With the birth of the Industry 4.0 era, there are great opportunities in our industry. But to turn these opportunities into actual benefits, the industry needs to take brave actions that will help embrace what this era is bringing.
A strong standard needs to evolve, both in terms of adopting new ideas, and keeping pace with technology, enabling automation and communication between machines in the factory. This standard is required to balance between providing a stable specification, and ensure changes can be proposed, adopted and published in a controlled manner, as it will need to gradually grow and evolve with time.
OML has already evolved since its release this past February, and will continue to evolve in the upcoming months and years.
There has been a huge amount of feedback from the OML community, and every proposal or comment is considered very carefully. There is a wealth of varied industry experience within the OML community, and this is one of OML’s key strengths. Over thirty enhancements have already been made to OML since its first release.
So what has changed?
One change is related to the test and inspection areas. These types of equipment are capable to produce large volumes of measurement data along with its variables. OML aims to provide a standard way to collect this quality data after each product is tested, to enhance productivity. Today, unlike before, the OML standard defines how to capture these measurements using discrete OML events. It also permits some flexibility, regarding how measurements are defined, as not all equipment will capture the same type of measurements.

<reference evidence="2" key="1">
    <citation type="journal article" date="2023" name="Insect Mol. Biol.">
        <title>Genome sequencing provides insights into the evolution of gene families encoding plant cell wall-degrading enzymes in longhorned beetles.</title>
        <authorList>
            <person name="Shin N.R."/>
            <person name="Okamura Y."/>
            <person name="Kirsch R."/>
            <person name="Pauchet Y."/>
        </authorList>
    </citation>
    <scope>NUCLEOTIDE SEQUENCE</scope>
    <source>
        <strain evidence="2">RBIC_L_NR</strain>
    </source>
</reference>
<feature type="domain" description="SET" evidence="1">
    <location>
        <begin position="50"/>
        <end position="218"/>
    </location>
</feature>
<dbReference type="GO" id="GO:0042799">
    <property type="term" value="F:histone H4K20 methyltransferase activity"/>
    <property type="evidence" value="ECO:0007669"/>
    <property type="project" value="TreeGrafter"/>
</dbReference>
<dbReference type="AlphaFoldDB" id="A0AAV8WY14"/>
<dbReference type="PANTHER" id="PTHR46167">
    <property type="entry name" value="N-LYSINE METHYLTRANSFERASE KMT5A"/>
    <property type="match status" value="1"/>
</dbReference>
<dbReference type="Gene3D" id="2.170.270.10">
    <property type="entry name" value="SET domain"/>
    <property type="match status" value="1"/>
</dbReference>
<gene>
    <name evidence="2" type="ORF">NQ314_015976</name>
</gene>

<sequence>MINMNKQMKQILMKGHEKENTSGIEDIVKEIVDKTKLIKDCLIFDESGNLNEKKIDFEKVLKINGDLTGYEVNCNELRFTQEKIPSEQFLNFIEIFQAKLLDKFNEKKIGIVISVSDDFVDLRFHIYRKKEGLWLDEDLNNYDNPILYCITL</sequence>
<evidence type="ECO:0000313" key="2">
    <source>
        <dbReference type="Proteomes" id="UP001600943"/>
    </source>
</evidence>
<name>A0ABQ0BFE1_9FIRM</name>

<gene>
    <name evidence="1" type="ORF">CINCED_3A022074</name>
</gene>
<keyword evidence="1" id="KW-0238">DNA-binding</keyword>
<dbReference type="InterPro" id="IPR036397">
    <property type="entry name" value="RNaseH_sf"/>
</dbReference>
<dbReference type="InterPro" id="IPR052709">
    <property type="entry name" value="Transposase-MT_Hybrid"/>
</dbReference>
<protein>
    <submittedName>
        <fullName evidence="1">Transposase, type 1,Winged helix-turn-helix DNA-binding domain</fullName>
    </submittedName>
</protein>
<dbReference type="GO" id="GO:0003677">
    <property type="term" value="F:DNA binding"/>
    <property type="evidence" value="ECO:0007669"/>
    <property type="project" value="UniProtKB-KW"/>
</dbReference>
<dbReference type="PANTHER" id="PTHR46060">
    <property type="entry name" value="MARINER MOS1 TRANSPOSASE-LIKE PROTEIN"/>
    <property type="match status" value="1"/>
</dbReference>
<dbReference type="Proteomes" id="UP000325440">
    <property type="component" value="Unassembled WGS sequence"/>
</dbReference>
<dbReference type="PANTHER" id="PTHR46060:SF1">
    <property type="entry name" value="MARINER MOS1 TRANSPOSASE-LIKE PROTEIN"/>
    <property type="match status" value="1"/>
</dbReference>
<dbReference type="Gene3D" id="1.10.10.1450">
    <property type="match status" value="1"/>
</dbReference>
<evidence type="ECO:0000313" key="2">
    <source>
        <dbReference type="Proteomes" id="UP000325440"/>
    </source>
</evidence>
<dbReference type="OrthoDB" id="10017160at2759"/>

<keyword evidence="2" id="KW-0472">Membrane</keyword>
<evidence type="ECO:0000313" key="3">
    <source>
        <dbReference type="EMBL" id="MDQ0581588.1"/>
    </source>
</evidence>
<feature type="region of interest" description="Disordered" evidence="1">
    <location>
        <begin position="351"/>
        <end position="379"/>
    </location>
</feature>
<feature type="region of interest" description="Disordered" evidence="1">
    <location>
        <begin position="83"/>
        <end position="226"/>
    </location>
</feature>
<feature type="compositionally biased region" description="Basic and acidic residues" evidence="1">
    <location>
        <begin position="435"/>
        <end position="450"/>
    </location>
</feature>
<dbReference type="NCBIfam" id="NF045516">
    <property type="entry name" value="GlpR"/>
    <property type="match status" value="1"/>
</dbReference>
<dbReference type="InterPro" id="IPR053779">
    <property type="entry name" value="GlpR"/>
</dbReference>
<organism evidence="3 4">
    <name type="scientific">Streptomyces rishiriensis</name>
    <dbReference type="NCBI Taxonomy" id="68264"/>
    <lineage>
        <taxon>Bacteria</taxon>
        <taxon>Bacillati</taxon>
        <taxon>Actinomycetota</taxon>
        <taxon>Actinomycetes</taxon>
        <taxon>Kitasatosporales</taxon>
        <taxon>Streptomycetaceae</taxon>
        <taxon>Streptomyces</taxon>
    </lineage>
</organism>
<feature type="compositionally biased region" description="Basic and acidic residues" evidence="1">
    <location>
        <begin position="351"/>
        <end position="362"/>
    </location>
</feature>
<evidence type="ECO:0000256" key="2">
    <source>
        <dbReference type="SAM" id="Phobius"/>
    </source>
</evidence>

Another example where OML has been enhanced, relates to equipment alarms. It is very important for shop-floor equipment to raise alarms immediately, when necessary, in a standard way; firstly in any case involving the safety of an operator, and secondly in cases involving any potential damage to the equipment itself. These types of alarms are now clearly defined as part of OML for all equipment.
There are several very interesting future enhancement areas planned for OML over the coming months. OML started with a strong emphasis on the surface mount placement, inspection and test equipment, but the future roadmap very much includes the coverage of all equipment at the shop-floor. In particular, soldering equipment is currently being reviewed at this time, and a draft proposal can be expected soon!
There are also improvements planned for the OML transport protocol. The transport protocol defines how OML sends and receives data content over the network. The goal is to keep the OML transport protocol as simple as possible, while ensuring important core features are included. Detecting the state of connections on a network under different conditions is an example of one such feature, and this specific area will be enhanced in the next versions of OML. This will help ensure OML communication is completely reliable, even under unexpected failure conditions, such as network or application problem which although rare, can occur at some point.
If you want to see a bit more about how you can use OML to improve your manufacturing process, watch this new video!
Keep following our blogs to get more and more updates on what is going on with OML, and don’t forget to post on our forum or send us emails if you have any questions for us!